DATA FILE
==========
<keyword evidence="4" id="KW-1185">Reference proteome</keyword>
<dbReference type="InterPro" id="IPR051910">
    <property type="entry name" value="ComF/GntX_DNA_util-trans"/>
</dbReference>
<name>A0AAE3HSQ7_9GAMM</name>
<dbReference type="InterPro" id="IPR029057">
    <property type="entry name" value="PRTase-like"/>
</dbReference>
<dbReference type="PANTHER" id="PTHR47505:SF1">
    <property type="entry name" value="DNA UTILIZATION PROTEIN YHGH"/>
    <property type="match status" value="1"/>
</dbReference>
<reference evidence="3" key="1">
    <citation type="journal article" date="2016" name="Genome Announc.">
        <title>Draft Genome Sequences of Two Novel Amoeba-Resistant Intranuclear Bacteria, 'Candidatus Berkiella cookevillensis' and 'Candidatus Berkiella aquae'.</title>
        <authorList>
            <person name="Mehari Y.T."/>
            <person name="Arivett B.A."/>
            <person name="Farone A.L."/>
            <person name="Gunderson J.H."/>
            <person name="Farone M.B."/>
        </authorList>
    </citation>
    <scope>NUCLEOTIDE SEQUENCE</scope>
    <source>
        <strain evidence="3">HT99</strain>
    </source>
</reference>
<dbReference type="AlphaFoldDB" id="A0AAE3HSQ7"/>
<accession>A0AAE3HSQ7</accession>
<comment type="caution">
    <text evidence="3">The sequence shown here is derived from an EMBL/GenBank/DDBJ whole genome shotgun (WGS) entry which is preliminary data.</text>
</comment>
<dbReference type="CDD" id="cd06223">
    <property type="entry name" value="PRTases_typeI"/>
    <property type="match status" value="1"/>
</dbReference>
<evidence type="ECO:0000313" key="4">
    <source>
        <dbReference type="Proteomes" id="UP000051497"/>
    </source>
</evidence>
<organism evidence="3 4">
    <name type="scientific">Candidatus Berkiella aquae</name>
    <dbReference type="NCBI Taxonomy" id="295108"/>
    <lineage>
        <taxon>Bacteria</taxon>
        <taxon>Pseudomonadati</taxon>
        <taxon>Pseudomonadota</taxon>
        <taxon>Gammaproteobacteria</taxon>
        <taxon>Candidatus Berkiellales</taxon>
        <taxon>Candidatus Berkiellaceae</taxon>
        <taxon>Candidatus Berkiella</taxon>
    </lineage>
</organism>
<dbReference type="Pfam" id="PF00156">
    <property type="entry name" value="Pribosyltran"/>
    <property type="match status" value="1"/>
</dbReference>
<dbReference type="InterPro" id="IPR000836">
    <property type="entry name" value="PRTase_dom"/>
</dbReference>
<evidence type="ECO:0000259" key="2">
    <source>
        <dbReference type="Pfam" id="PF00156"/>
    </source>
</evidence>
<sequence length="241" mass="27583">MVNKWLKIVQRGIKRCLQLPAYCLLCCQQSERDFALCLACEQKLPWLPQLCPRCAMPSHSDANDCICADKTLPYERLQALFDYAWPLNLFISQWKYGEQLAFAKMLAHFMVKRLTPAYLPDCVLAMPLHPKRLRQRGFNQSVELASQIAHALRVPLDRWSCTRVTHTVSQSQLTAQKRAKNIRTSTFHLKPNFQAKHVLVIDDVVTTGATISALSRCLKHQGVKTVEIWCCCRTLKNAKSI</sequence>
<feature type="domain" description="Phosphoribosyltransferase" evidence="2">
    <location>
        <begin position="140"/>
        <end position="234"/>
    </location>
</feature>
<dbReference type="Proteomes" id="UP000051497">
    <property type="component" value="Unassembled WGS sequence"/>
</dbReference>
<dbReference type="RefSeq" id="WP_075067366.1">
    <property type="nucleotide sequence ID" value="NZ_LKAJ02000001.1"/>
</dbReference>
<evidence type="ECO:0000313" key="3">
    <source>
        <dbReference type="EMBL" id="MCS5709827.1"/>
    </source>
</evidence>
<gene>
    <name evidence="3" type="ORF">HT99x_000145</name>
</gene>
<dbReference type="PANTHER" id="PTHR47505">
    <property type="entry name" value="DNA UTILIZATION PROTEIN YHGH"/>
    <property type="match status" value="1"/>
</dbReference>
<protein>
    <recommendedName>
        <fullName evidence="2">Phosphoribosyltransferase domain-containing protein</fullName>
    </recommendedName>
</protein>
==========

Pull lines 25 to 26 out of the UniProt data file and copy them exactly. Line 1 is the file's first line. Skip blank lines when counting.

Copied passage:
    <source>
        <strain evidence="3">HT99</strain>